The Second Law of Life by John E.J. Schmitz
Energy, Technology, and the Future of Earth As We Know It

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Synopsis

In this compelling, and important book, John Schmitz brings order to the world of chaos that surrounds us. The Second Law of Life refers to the second law of thermodynamics, entropy, which is an omnipresent force that quietly and crucially determines every aspect of our society, culture and daily lives. Unless we come to understand entropy, future generations will face consequences of the unstoppable laws of physics.

Entropy explains the amount of energy no longer capable of doing work; in other words, wasted energy or heat loss. Each moment of every day, we lose irreplaceable energy and ômodernö technology is not helping. In fact, it is accelerating the problem at a catastrophic rate. û And we will ultimately face a heat death crisis and utter destruction of the Earth.

Even actions we take to improve the environment may actually do more damage than good. For example, recycling is considered environmentally, socially and politically correct. Under the influence of entropy, however, it is a prolific waster of energy; we must look at entire systems, not just parts.

It is critical that we find ways to reduce energy loss. Seeing the problems with greater clarity will lead to solutions. This fascinating and accessible journey through the second law of thermodynamics is a step in the right direction.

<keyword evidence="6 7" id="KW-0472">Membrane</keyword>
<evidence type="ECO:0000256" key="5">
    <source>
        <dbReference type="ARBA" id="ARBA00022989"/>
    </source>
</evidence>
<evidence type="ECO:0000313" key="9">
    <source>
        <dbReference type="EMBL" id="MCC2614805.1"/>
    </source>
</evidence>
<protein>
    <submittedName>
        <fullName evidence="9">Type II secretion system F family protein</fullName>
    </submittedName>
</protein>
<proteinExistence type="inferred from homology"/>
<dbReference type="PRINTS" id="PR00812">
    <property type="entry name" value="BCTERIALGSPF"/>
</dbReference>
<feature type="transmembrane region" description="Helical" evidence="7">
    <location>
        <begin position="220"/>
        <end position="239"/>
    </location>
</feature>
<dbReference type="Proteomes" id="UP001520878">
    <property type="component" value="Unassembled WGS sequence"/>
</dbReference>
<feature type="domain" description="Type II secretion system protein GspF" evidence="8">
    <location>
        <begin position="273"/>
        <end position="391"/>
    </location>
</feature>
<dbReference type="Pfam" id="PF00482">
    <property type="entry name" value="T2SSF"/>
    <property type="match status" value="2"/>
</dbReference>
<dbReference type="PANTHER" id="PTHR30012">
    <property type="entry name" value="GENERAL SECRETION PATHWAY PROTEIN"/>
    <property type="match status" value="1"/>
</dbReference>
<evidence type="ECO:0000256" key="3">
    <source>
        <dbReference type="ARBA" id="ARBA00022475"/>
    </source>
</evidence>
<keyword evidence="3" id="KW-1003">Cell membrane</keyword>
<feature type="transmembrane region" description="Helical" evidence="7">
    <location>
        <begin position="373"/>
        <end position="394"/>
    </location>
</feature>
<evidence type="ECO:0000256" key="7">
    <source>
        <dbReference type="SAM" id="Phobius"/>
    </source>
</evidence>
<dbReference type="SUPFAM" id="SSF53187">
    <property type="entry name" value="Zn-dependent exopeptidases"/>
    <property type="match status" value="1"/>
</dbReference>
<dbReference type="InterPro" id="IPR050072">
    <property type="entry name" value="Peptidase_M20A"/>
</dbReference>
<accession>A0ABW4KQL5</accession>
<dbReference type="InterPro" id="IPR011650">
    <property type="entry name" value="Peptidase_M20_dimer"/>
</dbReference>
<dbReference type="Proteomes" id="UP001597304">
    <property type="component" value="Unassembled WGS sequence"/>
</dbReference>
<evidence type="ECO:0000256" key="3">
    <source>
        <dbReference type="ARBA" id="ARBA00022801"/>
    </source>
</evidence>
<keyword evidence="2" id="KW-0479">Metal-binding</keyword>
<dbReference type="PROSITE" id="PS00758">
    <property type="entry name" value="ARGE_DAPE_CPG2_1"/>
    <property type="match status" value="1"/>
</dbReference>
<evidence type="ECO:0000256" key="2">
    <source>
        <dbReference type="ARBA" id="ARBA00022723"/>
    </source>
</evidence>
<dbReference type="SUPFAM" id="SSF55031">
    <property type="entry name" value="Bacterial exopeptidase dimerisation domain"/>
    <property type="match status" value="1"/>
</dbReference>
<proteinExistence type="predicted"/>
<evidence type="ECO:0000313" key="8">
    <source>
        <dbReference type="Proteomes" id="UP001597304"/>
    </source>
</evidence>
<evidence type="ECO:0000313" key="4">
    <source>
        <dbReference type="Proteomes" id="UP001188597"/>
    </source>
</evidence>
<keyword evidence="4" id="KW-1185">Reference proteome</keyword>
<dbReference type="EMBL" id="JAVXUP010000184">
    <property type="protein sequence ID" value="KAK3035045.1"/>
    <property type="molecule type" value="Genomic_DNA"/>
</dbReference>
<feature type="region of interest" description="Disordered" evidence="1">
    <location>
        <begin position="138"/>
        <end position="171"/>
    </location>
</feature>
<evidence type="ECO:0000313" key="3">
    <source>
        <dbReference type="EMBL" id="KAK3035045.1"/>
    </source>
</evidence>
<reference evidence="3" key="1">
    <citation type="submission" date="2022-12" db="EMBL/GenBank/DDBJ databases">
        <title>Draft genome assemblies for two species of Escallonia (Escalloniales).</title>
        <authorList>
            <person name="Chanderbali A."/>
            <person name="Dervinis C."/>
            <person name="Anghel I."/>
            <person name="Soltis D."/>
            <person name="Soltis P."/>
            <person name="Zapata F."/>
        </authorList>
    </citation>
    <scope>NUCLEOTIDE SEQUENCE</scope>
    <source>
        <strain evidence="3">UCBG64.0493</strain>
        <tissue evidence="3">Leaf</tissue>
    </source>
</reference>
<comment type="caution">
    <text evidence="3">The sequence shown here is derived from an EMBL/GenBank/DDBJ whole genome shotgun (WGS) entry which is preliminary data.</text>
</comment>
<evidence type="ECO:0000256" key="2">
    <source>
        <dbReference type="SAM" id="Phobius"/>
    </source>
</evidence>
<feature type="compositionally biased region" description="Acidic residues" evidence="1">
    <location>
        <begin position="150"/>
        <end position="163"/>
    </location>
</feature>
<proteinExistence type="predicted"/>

About John E.J. Schmitz

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John E.J. Schmitz holds currently a senior management position in semiconductor technology research. He was awarded his Ph.D. in Chemistry in 1984 from the Catholic University of Nijmegen (Netherlands). He holds six patents in the semiconductor field and has published over 45 scientific articles and one technical book in the field of integrated circuit technology. Before, Schmitz was the Chief Operating Officer Manufacturing Technology of SEMATECH (Austin, Texas) a consortium that develops semiconductor manufacturing technology, materials, and equipment for their member chip maker companies. Schmitz has dealt with thermodynamics and entropy for 25 years on a professional level, and brings this fascinating science to everyone with an elegant, yet simple writing style that has garnered rave reviews. His passion for the subject matter is apparent from the very first page of the book. He currently lives in a small town in Belgium with his wife, Pieternel, and his children; Lucas, Juliette, Emmeline, and Jasper.
 
Published December 17, 2007 by William Andrew. 226 pages
Genres: Political & Social Sciences, Science & Math. Non-fiction